Purple Pyramid 2017
Charged with cosmic energy, restless reedman soldiers on to chain the rage of the greatest enigma.
“It’s not a rut if it’s in space” could be Nik Turner’s motto had it not been a concept for rolling down the route mapped out by 2013’s "Space Gypsy" and "Space Fusion Odyssey" from 2015. Intrepid and exhilarating, the veteran’s trip finds him shedding skin and shifting mood time after time, and this time there’s unexpected mellowness in his delivery of pieces that form a microcosm of the larger idea where bringing on a dance-like update of HAWKWIND’s anthem “Master Of The Universe” for a finale is a way out of our mortal coil rather than a return to base.
With Simon House on board and Paul Rudolph guesting on the acoustically driven opener “End Of The World” to give the album a delicate gloom which would be dispersed further down the line, Turner is transporting the listener to the “Astounding Sounds, Amazing Music” era before taking them on a vertiginous trajectory through a well-trodden continuum. Nik’s attempt to look at it all from a different angle is stoked on the intense, though very varied in tempo, “Approaching The Unknown” and “Secrets Of The Galaxy” by Nicky Garratt and Jürgen Engler’s songwriting that evokes classic prog period and fills it with a punk vim, while the funky riffs of the playful “Why Are You?” and the pounding “As You Were” ruffle the feathers of art rock discipline with a sax-spiked madness.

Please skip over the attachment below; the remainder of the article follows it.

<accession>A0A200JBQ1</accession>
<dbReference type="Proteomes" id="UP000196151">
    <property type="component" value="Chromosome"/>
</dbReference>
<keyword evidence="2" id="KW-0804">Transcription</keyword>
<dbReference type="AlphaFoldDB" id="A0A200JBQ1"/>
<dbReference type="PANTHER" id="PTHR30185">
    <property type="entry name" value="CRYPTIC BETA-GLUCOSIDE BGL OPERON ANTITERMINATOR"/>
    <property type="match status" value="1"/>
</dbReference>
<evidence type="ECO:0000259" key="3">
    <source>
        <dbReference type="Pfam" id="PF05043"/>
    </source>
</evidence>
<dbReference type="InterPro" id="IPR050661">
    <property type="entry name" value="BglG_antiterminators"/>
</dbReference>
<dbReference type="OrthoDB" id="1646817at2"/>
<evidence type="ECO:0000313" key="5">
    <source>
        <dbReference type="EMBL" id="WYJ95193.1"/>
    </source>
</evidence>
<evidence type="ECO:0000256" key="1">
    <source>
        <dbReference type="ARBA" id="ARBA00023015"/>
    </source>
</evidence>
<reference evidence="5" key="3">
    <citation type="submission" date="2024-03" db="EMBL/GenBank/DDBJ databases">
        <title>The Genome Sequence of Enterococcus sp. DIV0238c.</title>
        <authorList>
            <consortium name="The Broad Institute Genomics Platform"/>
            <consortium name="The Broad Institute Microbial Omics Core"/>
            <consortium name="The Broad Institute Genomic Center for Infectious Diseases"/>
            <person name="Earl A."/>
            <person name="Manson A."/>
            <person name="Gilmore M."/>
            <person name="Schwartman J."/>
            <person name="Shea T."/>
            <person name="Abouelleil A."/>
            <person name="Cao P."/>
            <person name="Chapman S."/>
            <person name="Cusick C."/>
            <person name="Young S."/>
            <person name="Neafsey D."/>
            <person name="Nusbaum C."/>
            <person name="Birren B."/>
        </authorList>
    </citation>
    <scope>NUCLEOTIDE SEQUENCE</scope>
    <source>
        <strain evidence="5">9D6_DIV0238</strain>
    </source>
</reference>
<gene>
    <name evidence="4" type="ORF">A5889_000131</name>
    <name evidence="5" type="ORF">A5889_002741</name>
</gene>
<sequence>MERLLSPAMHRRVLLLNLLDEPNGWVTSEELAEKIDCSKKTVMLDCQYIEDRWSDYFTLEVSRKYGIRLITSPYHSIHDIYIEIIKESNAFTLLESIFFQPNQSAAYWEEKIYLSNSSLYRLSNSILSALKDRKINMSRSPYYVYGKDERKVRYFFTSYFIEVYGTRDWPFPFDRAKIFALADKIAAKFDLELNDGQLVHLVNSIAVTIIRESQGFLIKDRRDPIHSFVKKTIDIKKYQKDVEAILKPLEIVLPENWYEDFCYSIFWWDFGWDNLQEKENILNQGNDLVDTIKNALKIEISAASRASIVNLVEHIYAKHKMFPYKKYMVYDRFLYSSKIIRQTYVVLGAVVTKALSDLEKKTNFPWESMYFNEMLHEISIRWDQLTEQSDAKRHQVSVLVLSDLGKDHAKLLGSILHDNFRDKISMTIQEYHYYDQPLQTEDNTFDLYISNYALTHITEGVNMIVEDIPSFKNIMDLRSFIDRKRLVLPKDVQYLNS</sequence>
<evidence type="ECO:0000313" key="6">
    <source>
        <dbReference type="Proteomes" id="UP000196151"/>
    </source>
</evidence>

The flute-painted pastorale “Back To Earth” may be married to otherworldly synthesizers, yet they complement a guitar strum that anchors such a fantasy – like the gravitational wave mentioned a little later – and “Universal Mind” has its poetry recital set to a serene sort of jive for an even more heady effect. That’s why, less experimental than this series earlier installments, “Life In Space” is more accessible – and worth living, albeit maybe it’s time to move on from the rut.